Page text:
Utagawa Kunisada (歌川国貞) / Toyokuni III (三代豊国) (artist 1786 – 01/12/1865)
View of Shimada (Shimada no zu: 嶋田ノ図) from the chuban series Fifty-three Stations of the Tōkaidō Road (Tōkaidō gojūsan tsugi no uchi: 東海道五十三次之内)
Signed: Kōchōrō Kunisada ga (香蝶楼国貞画)
Publisher: Sanoya Kihei
Censor's seal: kiwame
Museum of Fine Arts, Boston
National Diet Library
Spencer Museum of Art
British Museum - Hiroshige's 'Shimada Oi-gawa Sungan (Shimada: The Suruga Bank of the Oi River)'
Museum für angewandte Kunst, Vienna
Virginia Museum of Fine Art
Ishikawa Prefectural Museum of Art - they date their copy to 1836
Honolulu Museum of Art
This is number 24 in the series. With the exception of the woman distracted from reading a letter, Kunisada has stayed very close to the model set by Hiroshige's print.
In Tokaido Landscapes: The Path from Hiroshige to Contemporary Artists, 2011, #24, p. 36, speaking of the original Hiroshige print it says in a text by Sasaki Moritoshi: "The Ōi River, one of the most dangerous spots on the Tōkaidō, could only be crossed on foot. The east bank was in Suruga Province, and the far bank was in Tōtōmi Province. Depicted are a daimyo's procession and the porters who will carry it across the river; more than a hundred people are in the print, drawn from a bird's-eye view. Though the figures of the people are quite small, the variety with which they are depicted is remarkable."
In Hiroshige: l'art du voyage, Paris, 2012, p. 73 it says: "Lors des hautes eaux, il fallait souvent patienter des jours, voire des semaines, avant de pouvoir traverser - sur les dos d'un passeur professionnel ou sur des plateformes que portaient plusieurs passeurs. Le prix dépendait de la hauteur des eaux. Le fleuve séparait les provinces de Suruga et de Tōtōmi."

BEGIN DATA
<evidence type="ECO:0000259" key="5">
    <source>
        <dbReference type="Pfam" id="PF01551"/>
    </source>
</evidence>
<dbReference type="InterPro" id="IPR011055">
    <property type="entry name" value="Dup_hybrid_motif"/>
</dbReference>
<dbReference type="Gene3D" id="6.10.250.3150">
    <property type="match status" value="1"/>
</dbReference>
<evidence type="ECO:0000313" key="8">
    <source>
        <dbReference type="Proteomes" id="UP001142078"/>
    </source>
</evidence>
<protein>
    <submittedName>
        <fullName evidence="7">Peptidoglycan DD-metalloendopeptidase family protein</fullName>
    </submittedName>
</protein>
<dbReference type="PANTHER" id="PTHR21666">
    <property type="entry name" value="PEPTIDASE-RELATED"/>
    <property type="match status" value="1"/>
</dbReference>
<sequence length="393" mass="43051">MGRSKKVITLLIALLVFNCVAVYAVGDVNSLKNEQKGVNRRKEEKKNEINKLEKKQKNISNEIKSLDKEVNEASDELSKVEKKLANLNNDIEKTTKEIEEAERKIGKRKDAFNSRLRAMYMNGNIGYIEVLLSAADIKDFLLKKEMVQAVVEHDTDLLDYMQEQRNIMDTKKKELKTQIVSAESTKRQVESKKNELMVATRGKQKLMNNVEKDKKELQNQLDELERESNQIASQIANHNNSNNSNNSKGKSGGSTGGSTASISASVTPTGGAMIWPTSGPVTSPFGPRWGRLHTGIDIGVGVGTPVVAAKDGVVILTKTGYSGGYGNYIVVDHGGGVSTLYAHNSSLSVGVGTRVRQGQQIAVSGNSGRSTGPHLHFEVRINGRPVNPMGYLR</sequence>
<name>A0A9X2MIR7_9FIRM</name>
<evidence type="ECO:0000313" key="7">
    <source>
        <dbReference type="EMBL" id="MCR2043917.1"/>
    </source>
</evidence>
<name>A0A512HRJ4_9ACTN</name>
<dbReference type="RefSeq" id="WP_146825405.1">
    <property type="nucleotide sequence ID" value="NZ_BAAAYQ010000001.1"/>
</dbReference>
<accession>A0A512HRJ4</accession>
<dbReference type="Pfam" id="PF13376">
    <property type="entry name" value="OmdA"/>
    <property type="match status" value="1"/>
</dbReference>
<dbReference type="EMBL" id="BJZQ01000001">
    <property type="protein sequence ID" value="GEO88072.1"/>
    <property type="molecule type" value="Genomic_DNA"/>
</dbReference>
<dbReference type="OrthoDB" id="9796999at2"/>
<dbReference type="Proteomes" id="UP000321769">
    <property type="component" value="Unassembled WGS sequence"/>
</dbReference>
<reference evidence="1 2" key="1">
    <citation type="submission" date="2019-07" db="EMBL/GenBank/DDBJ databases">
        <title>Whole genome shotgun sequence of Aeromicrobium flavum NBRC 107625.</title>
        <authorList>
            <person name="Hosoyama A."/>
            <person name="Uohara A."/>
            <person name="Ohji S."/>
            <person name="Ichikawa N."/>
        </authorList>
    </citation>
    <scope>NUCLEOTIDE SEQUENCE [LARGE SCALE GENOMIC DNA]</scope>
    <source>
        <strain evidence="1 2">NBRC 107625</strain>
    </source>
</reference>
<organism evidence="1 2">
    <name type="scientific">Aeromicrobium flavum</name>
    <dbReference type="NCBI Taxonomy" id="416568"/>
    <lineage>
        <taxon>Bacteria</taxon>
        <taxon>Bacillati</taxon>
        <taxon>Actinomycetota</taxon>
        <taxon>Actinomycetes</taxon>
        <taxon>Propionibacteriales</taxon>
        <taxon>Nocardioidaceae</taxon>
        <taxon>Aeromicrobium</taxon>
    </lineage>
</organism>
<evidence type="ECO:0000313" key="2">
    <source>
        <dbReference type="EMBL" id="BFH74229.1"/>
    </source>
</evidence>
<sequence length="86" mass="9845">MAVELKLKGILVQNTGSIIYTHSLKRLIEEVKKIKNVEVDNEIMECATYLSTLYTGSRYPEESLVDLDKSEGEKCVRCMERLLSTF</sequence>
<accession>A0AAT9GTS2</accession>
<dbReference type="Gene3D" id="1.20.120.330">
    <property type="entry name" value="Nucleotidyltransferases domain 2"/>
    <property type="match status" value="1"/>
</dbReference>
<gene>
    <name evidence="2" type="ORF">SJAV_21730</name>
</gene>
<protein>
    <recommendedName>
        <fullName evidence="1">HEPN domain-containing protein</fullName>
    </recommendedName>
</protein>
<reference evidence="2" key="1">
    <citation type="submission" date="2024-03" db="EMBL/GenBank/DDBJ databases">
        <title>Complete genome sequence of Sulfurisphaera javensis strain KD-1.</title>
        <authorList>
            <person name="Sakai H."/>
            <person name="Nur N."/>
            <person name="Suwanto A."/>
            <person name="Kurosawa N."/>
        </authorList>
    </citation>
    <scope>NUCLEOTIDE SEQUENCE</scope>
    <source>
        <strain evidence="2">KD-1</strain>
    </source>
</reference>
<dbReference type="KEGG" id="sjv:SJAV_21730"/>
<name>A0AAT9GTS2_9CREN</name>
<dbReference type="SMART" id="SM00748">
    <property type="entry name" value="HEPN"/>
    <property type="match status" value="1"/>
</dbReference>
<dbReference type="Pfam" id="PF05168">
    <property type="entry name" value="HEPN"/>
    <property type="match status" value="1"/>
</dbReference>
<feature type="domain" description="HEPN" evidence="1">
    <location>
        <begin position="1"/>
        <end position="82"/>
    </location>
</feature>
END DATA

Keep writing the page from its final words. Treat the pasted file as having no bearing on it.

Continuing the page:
In the entry on the Kanaya station in Tōkaidō Texts and Tales: Tōkaidō gojūsan tsui by Kuniyoshi, Hiroshige, and Kunisada it describes on page 91 a woman being transported across the Ōi River. "The print depicts a young woman with a Shimada-mage, a back-looped pile fastened with a comb, which was one of the most popular hairstyles among unmarried Japanese women at that time. This style is said to have originated with women entertainers at the post station of Shimada, where this woman seems to be traveling from."
In Hokusai and Hiroshige: Great Japanese Prints from the James A. Michener Collection, Honolulu Academy of Arts on page 1867 it says: "In the Edo period, in accordance with the shogunate's strategy for preserving the safety of the capital, construction of bridges over large rivers was not permitted. These unbridged rivers thus remained formidable impediments to moving hostile troops rapidly, making it difficult for enemy forces to attack the capital by surprise.
In places where the river was safe to cross, coolies were available for hire, to carry travelers in palanquins, on a platform, or piggyback. There were fixed rates for these different means of transport, and the level of he water was calculated in the price, which increased according to whether it was up to the knees, waist, chest, or shoulders."
Sanoya Kihei (佐野屋喜兵衛) (publisher)
landscape prints (fūkeiga 風景画) (author)